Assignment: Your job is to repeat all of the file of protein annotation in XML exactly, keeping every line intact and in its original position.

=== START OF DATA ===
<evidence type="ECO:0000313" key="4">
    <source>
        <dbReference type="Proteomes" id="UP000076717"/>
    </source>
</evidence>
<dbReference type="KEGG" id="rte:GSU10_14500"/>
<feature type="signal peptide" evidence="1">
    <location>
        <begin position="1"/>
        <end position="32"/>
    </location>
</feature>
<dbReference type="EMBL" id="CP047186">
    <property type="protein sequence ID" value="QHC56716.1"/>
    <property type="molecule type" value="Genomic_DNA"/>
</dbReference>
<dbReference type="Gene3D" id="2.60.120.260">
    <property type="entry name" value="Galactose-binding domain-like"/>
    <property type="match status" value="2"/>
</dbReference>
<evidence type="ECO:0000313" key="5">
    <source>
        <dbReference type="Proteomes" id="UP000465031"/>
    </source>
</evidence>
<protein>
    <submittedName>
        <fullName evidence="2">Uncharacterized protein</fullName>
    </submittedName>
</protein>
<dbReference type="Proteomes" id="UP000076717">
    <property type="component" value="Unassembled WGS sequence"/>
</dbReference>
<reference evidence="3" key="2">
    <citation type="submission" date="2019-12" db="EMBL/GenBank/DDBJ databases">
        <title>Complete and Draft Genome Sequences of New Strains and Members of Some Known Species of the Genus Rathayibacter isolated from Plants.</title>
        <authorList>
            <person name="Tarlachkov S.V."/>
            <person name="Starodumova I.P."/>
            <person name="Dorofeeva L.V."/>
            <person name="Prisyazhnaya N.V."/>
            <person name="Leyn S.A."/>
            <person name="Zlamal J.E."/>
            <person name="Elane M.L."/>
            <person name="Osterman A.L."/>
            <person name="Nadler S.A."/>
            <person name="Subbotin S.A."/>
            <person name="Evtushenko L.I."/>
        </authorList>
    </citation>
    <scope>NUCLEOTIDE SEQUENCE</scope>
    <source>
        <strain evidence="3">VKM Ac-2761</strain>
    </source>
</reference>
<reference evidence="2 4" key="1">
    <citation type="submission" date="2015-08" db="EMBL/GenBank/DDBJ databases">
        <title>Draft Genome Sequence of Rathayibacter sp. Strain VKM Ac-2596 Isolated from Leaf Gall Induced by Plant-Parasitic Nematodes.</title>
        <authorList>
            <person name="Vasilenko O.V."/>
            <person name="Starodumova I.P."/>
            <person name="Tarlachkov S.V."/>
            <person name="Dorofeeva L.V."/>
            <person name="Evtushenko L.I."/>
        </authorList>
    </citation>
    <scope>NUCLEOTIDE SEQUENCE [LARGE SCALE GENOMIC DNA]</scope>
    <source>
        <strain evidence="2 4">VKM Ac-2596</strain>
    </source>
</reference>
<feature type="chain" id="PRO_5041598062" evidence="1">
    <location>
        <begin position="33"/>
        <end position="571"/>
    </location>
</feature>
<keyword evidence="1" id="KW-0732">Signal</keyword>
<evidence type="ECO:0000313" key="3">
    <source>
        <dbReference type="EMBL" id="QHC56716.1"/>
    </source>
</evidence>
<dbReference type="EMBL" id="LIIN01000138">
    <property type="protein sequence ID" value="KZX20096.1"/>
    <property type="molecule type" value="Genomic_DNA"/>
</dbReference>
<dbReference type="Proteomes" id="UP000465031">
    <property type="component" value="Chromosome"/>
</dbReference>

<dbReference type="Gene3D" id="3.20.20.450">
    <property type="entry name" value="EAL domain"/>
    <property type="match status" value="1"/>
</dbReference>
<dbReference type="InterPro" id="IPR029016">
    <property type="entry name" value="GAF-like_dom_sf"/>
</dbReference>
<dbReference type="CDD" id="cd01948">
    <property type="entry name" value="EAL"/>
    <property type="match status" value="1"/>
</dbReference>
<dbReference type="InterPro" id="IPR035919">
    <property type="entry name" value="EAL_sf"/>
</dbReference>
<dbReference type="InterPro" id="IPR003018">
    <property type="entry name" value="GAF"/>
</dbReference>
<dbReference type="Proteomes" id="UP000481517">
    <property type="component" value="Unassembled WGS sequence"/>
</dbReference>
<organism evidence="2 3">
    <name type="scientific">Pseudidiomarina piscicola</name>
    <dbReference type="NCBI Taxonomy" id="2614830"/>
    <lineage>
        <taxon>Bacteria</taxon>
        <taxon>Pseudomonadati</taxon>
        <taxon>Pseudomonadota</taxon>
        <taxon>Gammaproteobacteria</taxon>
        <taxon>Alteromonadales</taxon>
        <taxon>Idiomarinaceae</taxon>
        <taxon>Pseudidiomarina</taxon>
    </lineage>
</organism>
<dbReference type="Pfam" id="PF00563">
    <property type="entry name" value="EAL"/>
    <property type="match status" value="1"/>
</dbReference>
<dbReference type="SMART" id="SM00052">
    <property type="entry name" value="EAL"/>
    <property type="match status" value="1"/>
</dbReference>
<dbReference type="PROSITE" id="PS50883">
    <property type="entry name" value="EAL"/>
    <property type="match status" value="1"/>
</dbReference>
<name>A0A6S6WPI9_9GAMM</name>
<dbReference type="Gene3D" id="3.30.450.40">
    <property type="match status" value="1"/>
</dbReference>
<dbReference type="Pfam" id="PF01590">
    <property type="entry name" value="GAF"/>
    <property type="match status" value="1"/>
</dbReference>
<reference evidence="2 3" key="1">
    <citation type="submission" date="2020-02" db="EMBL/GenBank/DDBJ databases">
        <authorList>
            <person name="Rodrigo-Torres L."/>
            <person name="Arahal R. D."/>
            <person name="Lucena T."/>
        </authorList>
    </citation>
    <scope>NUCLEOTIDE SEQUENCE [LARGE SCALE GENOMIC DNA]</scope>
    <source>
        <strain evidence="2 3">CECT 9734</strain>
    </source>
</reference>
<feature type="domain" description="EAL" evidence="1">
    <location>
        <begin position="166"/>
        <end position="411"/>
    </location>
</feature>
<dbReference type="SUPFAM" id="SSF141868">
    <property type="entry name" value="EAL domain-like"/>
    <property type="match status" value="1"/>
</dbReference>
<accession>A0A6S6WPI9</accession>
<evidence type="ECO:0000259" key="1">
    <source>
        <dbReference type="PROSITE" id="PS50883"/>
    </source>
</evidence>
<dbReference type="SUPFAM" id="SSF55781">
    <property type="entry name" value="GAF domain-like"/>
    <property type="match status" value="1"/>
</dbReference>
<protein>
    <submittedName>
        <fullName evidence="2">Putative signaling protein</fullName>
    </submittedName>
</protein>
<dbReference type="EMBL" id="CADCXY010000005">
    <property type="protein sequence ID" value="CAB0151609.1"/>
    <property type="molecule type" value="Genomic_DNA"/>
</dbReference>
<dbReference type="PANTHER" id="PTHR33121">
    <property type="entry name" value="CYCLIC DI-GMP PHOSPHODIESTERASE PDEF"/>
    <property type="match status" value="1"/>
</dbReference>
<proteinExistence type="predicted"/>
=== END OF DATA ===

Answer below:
<evidence type="ECO:0000313" key="4">
    <source>
        <dbReference type="Proteomes" id="UP000076717"/>
    </source>
</evidence>
<dbReference type="KEGG" id="rte:GSU10_14500"/>
<feature type="signal peptide" evidence="1">
    <location>
        <begin position="1"/>
        <end position="32"/>
    </location>
</feature>
<dbReference type="EMBL" id="CP047186">
    <property type="protein sequence ID" value="QHC56716.1"/>
    <property type="molecule type" value="Genomic_DNA"/>
</dbReference>
<dbReference type="Gene3D" id="2.60.120.260">
    <property type="entry name" value="Galactose-binding domain-like"/>
    <property type="match status" value="2"/>
</dbReference>
<evidence type="ECO:0000313" key="5">
    <source>
        <dbReference type="Proteomes" id="UP000465031"/>
    </source>
</evidence>
<protein>
    <submittedName>
        <fullName evidence="2">Uncharacterized protein</fullName>
    </submittedName>
</protein>
<dbReference type="Proteomes" id="UP000076717">
    <property type="component" value="Unassembled WGS sequence"/>
</dbReference>
<reference evidence="3" key="2">
    <citation type="submission" date="2019-12" db="EMBL/GenBank/DDBJ databases">
        <title>Complete and Draft Genome Sequences of New Strains and Members of Some Known Species of the Genus Rathayibacter isolated from Plants.</title>
        <authorList>
            <person name="Tarlachkov S.V."/>
            <person name="Starodumova I.P."/>
            <person name="Dorofeeva L.V."/>
            <person name="Prisyazhnaya N.V."/>
            <person name="Leyn S.A."/>
            <person name="Zlamal J.E."/>
            <person name="Elane M.L."/>
            <person name="Osterman A.L."/>
            <person name="Nadler S.A."/>
            <person name="Subbotin S.A."/>
            <person name="Evtushenko L.I."/>
        </authorList>
    </citation>
    <scope>NUCLEOTIDE SEQUENCE</scope>
    <source>
        <strain evidence="3">VKM Ac-2761</strain>
    </source>
</reference>
<reference evidence="2 4" key="1">
    <citation type="submission" date="2015-08" db="EMBL/GenBank/DDBJ databases">
        <title>Draft Genome Sequence of Rathayibacter sp. Strain VKM Ac-2596 Isolated from Leaf Gall Induced by Plant-Parasitic Nematodes.</title>
        <authorList>
            <person name="Vasilenko O.V."/>
            <person name="Starodumova I.P."/>
            <person name="Tarlachkov S.V."/>
            <person name="Dorofeeva L.V."/>
            <person name="Evtushenko L.I."/>
        </authorList>
    </citation>
    <scope>NUCLEOTIDE SEQUENCE [LARGE SCALE GENOMIC DNA]</scope>
    <source>
        <strain evidence="2 4">VKM Ac-2596</strain>
    </source>
</reference>
<feature type="chain" id="PRO_5041598062" evidence="1">
    <location>
        <begin position="33"/>
        <end position="571"/>
    </location>
</feature>
<keyword evidence="1" id="KW-0732">Signal</keyword>
<evidence type="ECO:0000313" key="3">
    <source>
        <dbReference type="EMBL" id="QHC56716.1"/>
    </source>
</evidence>
<dbReference type="EMBL" id="LIIN01000138">
    <property type="protein sequence ID" value="KZX20096.1"/>
    <property type="molecule type" value="Genomic_DNA"/>
</dbReference>
<dbReference type="Proteomes" id="UP000465031">
    <property type="component" value="Chromosome"/>
</dbReference>

<dbReference type="Gene3D" id="3.20.20.450">
    <property type="entry name" value="EAL domain"/>
    <property type="match status" value="1"/>
</dbReference>
<dbReference type="InterPro" id="IPR029016">
    <property type="entry name" value="GAF-like_dom_sf"/>
</dbReference>
<dbReference type="CDD" id="cd01948">
    <property type="entry name" value="EAL"/>
    <property type="match status" value="1"/>
</dbReference>
<dbReference type="InterPro" id="IPR035919">
    <property type="entry name" value="EAL_sf"/>
</dbReference>
<dbReference type="InterPro" id="IPR003018">
    <property type="entry name" value="GAF"/>
</dbReference>
<dbReference type="Proteomes" id="UP000481517">
    <property type="component" value="Unassembled WGS sequence"/>
</dbReference>
<organism evidence="2 3">
    <name type="scientific">Pseudidiomarina piscicola</name>
    <dbReference type="NCBI Taxonomy" id="2614830"/>
    <lineage>
        <taxon>Bacteria</taxon>
        <taxon>Pseudomonadati</taxon>
        <taxon>Pseudomonadota</taxon>
        <taxon>Gammaproteobacteria</taxon>
        <taxon>Alteromonadales</taxon>
        <taxon>Idiomarinaceae</taxon>
        <taxon>Pseudidiomarina</taxon>
    </lineage>
</organism>
<dbReference type="Pfam" id="PF00563">
    <property type="entry name" value="EAL"/>
    <property type="match status" value="1"/>
</dbReference>
<dbReference type="SMART" id="SM00052">
    <property type="entry name" value="EAL"/>
    <property type="match status" value="1"/>
</dbReference>
<dbReference type="PROSITE" id="PS50883">
    <property type="entry name" value="EAL"/>
    <property type="match status" value="1"/>
</dbReference>
<name>A0A6S6WPI9_9GAMM</name>
<dbReference type="Gene3D" id="3.30.450.40">
    <property type="match status" value="1"/>
</dbReference>
<dbReference type="Pfam" id="PF01590">
    <property type="entry name" value="GAF"/>
    <property type="match status" value="1"/>
</dbReference>
<reference evidence="2 3" key="1">
    <citation type="submission" date="2020-02" db="EMBL/GenBank/DDBJ databases">
        <authorList>
            <person name="Rodrigo-Torres L."/>
            <person name="Arahal R. D."/>
            <person name="Lucena T."/>
        </authorList>
    </citation>
    <scope>NUCLEOTIDE SEQUENCE [LARGE SCALE GENOMIC DNA]</scope>
    <source>
        <strain evidence="2 3">CECT 9734</strain>
    </source>
</reference>
<feature type="domain" description="EAL" evidence="1">
    <location>
        <begin position="166"/>
        <end position="411"/>
    </location>
</feature>
<dbReference type="SUPFAM" id="SSF141868">
    <property type="entry name" value="EAL domain-like"/>
    <property type="match status" value="1"/>
</dbReference>
<accession>A0A6S6WPI9</accession>
<evidence type="ECO:0000259" key="1">
    <source>
        <dbReference type="PROSITE" id="PS50883"/>
    </source>
</evidence>
<dbReference type="SUPFAM" id="SSF55781">
    <property type="entry name" value="GAF domain-like"/>
    <property type="match status" value="1"/>
</dbReference>
<protein>
    <submittedName>
        <fullName evidence="2">Putative signaling protein</fullName>
    </submittedName>
</protein>
<dbReference type="EMBL" id="CADCXY010000005">
    <property type="protein sequence ID" value="CAB0151609.1"/>
    <property type="molecule type" value="Genomic_DNA"/>
</dbReference>
<dbReference type="PANTHER" id="PTHR33121">
    <property type="entry name" value="CYCLIC DI-GMP PHOSPHODIESTERASE PDEF"/>
    <property type="match status" value="1"/>
</dbReference>
<proteinExistence type="predicted"/>